Bulgaria has wonderful universities. They are challenging the students to think, not only to memorize facts. And that is a challenge to all educators – do you teach your students to think.

There is no magic formula for the right set of laws. Bulgaria has very low tax rates which is attractive to businesses. But what I heard from business leaders, that there is an impression that laws and rules can be variably implemented. So, the challenges for the government professionals are imposing the rules when we are playing fair to innovators who are creating jobs for our citizens.

Openness to risk and change is seen both ways – the hard one, and the easy one. Everyone is open to some risk at some level. But it is about whether you take this risk alone, or you are working with someone together. And there are people – like in the Silicon Valley – people are competing rigorously with each other: Uber Vs. Lyft, Facebook Vs. LinkedIn, Apple Vs. others. But at the end of the day, they sit together and share how experience to solve problems and overcome challenges.

Another question to Bulgaria after attracting so many foreign companies, is how you keep your people on board; how you keep them satisfied? It is not only question of money to stay.

There is something common that we say in NATO, something that is shared among European Union: separately we are broken, but together we are stronger. That is what will make work this innovation environment here in Bulgaria and in the Balkans.



Tomislav Donchev: Complete digitalization of the Bulgarian enterprises will improve their competitiveness

The digital transformation I see it through the perspective of the transformation of the Bulgarian economy. In the current situation, I see that our economy has reached its peak, and it limits its potential for development. If it grows by the same volumes, attracts same investments, we are doomed to grow with the same numbers.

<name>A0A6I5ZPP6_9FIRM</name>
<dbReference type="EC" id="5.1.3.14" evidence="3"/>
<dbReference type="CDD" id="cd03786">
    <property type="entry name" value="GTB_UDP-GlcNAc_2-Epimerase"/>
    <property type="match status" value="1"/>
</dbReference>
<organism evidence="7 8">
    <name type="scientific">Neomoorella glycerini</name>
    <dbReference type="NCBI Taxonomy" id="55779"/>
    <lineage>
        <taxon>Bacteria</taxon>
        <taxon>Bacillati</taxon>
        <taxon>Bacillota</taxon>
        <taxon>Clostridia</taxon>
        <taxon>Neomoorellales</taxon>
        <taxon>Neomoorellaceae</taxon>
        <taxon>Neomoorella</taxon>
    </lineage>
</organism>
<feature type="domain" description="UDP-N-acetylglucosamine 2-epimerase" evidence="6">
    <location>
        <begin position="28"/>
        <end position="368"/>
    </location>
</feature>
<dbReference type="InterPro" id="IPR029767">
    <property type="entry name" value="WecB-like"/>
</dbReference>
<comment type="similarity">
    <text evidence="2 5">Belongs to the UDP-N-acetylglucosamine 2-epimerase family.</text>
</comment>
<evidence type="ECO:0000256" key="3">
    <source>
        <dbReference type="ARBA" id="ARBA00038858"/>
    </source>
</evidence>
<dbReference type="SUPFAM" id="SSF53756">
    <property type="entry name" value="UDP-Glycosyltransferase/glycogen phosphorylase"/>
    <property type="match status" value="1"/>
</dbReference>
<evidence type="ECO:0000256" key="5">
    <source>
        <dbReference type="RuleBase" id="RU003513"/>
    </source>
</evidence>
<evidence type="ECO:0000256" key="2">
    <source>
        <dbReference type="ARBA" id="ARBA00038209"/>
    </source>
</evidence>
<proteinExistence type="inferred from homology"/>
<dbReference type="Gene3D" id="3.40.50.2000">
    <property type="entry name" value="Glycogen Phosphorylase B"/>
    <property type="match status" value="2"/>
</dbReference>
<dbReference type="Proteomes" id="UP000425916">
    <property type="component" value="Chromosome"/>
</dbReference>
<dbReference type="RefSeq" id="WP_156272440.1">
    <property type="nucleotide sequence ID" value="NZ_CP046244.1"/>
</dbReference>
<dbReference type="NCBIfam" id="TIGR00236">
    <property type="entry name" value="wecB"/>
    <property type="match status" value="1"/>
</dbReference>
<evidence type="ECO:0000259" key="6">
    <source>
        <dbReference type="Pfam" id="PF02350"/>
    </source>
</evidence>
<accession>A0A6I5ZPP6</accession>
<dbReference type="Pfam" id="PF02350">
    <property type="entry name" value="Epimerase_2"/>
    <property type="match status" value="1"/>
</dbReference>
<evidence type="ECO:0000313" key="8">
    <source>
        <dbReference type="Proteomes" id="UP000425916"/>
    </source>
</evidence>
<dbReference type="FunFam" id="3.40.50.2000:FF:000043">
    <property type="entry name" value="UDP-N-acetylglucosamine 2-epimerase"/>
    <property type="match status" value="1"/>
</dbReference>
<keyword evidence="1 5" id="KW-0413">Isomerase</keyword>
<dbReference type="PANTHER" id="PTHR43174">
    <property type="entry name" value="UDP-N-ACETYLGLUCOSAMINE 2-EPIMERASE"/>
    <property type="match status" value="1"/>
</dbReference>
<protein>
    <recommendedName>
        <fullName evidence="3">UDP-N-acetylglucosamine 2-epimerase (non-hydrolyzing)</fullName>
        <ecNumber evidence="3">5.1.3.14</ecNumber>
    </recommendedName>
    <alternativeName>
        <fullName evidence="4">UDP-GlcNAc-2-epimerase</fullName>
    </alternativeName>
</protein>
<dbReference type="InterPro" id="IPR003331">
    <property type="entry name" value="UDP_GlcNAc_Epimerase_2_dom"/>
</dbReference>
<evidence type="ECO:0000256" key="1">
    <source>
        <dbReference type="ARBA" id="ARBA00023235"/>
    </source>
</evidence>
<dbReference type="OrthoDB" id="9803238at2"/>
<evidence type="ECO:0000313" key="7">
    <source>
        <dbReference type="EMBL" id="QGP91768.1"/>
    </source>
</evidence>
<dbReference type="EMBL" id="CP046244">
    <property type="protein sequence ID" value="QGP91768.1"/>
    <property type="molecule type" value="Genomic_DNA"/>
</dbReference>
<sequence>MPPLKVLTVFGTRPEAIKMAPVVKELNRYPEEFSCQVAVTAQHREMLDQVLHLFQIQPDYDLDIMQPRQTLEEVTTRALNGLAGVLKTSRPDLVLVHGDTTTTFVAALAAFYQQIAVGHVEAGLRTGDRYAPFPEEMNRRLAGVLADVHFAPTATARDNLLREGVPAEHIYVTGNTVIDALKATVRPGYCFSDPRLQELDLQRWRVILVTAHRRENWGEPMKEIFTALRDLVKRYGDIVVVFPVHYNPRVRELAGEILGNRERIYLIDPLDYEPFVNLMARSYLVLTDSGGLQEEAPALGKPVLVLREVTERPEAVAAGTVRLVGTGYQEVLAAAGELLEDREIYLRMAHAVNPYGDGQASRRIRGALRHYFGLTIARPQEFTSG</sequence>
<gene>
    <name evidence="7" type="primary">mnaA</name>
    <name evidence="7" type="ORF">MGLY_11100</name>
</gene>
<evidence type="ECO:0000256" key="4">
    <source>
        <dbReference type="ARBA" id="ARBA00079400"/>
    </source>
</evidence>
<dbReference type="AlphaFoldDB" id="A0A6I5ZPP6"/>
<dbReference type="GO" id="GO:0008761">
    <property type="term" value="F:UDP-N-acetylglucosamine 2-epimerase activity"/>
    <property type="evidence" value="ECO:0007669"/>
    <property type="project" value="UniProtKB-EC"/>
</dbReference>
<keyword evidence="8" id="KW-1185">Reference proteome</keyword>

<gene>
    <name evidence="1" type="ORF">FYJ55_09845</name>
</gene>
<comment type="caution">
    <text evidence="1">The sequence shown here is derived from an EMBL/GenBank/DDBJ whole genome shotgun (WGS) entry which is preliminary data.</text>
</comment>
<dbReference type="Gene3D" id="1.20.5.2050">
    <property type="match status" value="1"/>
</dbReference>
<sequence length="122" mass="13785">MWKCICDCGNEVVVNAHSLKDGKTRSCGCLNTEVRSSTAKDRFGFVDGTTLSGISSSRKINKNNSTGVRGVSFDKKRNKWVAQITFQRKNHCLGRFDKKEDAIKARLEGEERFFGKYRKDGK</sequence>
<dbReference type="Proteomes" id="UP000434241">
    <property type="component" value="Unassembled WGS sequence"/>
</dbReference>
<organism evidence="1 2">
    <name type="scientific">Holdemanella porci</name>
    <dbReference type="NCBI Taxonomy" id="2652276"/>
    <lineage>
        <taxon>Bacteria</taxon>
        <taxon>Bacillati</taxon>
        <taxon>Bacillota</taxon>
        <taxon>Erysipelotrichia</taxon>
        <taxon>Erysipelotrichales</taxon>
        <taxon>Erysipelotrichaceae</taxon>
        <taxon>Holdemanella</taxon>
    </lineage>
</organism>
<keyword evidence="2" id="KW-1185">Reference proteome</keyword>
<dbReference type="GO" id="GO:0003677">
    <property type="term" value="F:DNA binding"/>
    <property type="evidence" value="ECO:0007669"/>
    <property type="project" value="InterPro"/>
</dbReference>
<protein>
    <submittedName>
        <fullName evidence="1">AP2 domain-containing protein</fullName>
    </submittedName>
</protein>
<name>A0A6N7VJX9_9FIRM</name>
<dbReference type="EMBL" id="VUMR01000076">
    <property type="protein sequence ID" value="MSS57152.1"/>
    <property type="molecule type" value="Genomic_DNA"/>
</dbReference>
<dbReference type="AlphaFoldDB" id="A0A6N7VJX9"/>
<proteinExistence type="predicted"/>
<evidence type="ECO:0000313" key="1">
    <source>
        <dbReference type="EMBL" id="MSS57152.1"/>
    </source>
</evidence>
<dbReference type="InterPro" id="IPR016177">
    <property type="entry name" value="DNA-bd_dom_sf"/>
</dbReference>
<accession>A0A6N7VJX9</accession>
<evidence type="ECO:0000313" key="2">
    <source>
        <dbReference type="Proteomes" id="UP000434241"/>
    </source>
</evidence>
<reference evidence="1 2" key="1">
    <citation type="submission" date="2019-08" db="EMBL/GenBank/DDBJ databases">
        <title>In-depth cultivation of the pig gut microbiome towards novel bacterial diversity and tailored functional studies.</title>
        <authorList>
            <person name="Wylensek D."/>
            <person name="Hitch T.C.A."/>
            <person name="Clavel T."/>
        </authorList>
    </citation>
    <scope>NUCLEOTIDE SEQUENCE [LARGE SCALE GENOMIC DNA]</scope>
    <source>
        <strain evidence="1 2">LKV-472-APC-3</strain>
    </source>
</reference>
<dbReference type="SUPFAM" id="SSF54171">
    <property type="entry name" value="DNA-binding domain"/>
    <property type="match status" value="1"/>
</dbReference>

The transforming economy requires new types of funding of innovations and applied science, including institutional reorganization, it requires traditional business infrastructure, requires significant reforms in education, some of which are already started.

One of the main components is the digitization – of both the public and the private sectors. I will continue emphasizing that the improving of the competitiveness of the Bulgarian enterprises is based on their complete digitization. Thus, in this sphere enough need, demand and funds will be available in the coming years. We have the ambition to invest more public funds in this area, and to do it in a smarter way by attracting private funding as well.

The Digitization is a social process. It inevitably will lead to changes that we can not imagine now. It is pure illusion if we think that such economic and technological transformation will not lead to any social change. I do hope that this change will be harmonized and conflict less. However, I do fear that it will lead to some crises. It is also illusion that such change will not lead to transformation of the governance and political management of our societies.